Appellant's reason for adding layers of longitudinally disposed fibers to the circumferential layers is to reinforce the composite pipe structure axially. The specification states that "These longitudinal fibers give the resultant product greater axial strength than it would have if composed entirely by circumferentially wound filaments in a pattern of opposed helices [the Stephens patent pipe]." Thus, the claimed pipe is reinforced with continuous filaments which primarily resist bursting (the circumferential fibers of Stephens) as well as with fibers which increase both the bursting and tensile or axial strengths (the longitudinal fibers of the application).

One of the principal problems with which the Stephens patent deals is that of increasing the strength of prior art glass fiber-adhesive composite pipes which had been manufactured from mixtures of plastic material and short lengths of glass fiber. The patent states that "the employment of short fibers limits the strength of the fiber reinforcement and permits but a limited orientation of the fibers in the direction of the working stress of the pipe." To eliminate the prior art deficiencies Stephens arranged long continuous fibers generally circumferentially "so that * * * maximum advantage may be obtained of their reinforcement characteristics" and "the maximum strength of the fibers as reinforcement is obtained." Obviously, the purpose of circumferentially oriented filaments is to increase the pipe's bursting strength. Nothing is said of the necessity or desirability of increasing the axial or tensile strength of the pipe.

The examiner did not choose to rely upon the Stephens patent alone to demonstrate that it would have been obvious to one of ordinary skill in the art who discovered that the Stephens pipe lacked the necessary strength in any other direction, such as the axial direction, to add to Stephens' structure continuous glass filaments disposed in that direction. Rather he felt that the Cordts patent showed that it would have been obvious to modify the Stephens pipe to produce the articles herein claimed.

Both the Cordts and the Stephens patents are directed to producing unitary continuous glass filament-adhesive products, one a glass fabric, the other a pipe. Cordts teaches that when a plurality of layers of glass filaments are disposed angularly of each other, preferably at right angles, a web of greater resistance to tearing is produced than when the fibers in all of the layers are parallel to each other. Thus, an article reinforced with continuous glass fibers in this manner will resist several stresses. The common reinforcing function performed by the fibers in both of the patents' adhesive glass fiber products renders them, at least as to that teaching, analogous art. Therefore, appellant's argument that the Cordts patent is from a non-analogous art is not well taken.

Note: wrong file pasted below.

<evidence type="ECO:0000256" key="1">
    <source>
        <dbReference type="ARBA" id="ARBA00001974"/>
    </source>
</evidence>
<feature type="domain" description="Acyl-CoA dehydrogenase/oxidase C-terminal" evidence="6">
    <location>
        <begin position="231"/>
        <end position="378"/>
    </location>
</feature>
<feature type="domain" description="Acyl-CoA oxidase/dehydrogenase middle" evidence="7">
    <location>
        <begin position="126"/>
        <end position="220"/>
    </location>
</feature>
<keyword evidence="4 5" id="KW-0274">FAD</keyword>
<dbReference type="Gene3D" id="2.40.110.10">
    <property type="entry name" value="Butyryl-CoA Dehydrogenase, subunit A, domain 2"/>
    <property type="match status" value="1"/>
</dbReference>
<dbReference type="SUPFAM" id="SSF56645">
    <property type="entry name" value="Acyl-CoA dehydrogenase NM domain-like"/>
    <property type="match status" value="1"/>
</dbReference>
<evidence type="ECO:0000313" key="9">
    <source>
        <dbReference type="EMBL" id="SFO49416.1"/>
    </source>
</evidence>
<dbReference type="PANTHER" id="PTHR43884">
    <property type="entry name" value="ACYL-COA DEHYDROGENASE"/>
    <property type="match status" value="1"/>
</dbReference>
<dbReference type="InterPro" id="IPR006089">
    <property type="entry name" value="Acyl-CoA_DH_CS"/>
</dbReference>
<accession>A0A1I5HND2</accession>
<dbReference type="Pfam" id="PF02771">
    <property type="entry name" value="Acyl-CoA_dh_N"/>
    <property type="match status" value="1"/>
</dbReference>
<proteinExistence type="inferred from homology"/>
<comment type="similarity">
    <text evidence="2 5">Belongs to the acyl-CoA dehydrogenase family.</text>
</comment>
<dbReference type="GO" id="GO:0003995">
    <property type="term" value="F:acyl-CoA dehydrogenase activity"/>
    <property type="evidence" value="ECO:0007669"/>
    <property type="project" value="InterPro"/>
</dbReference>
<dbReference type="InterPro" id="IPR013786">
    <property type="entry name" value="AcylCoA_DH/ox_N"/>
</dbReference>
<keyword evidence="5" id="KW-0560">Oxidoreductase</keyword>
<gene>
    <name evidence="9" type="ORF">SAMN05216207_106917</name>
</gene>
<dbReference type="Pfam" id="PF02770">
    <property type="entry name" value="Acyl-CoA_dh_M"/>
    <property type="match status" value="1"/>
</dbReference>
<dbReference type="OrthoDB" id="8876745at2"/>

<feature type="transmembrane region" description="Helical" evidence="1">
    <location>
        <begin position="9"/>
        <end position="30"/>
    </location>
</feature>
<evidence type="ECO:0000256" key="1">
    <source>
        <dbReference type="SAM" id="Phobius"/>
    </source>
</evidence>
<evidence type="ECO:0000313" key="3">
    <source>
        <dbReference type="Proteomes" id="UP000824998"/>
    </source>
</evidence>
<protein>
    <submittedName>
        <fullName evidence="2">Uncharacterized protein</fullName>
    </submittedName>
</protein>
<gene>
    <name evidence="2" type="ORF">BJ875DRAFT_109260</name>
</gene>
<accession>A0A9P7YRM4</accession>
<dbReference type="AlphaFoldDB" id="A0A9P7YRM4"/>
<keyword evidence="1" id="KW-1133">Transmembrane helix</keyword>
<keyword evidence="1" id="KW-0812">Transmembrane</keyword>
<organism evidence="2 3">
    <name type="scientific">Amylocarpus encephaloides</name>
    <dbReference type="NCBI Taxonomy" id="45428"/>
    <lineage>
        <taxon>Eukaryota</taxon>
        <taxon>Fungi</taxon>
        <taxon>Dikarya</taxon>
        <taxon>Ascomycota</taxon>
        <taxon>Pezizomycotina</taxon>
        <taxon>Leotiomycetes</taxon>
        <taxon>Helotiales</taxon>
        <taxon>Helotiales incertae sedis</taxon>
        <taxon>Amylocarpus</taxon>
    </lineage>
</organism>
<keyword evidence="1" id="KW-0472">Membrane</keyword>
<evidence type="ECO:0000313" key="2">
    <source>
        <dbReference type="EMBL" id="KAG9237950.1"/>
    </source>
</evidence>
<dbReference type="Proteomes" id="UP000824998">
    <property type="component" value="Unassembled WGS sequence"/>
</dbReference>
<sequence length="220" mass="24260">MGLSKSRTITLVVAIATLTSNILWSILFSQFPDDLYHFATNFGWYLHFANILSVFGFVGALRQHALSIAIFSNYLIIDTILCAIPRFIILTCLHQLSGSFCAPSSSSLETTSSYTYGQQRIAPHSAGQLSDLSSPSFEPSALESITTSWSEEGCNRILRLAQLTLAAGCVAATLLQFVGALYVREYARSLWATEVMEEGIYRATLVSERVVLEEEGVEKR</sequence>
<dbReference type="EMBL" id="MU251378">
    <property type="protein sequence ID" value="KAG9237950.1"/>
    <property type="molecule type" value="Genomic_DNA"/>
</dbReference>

The Stephens patent answers all of the limitations of claim 18 except that of "the filaments in at least one of said layers being substantially parallel with the longitudinal axis of said tubular structure * * *." Since those filaments are substantially perpendicular to the claimed helically disposed filaments, we feel that the Cordts patent, wherein adjacent layers of long glass fibers are disposed substantially perpendicular to each other, suggests the claim limitation, which limitation contributes to making a stronger final product by providing reinforcement in two substantially perpendicular directions in a glass fiber adhesive product. We are firmly convinced that one skilled in the reinforced pipe art concerned with the problem of increasing the tensile strength, or even the bursting strength, of the Stephens pipe, with the Cordts and Stephens patents before him, would find the solution claimed in claim 18 particularly obvious.

Both of the references teach that more than two layers of parallel filaments may be used in the respective products. The relative positions of the longitudinal layer with respect to the inside of the pipe (claim 19) and with respect to the adjacent helical layers (claim 20) do not appear to be of patentable significance. They are merely matters of design preference. Therefore claims 19 and 20 are unpatentable.

The decision of the Board of Appeals is affirmed.



United States Senior Judge for the Eastern District of Pennsylvania, designated to participate in place of Judge O'Connell, pursuant to provisions of Section 294(d), Title 28 United States Code.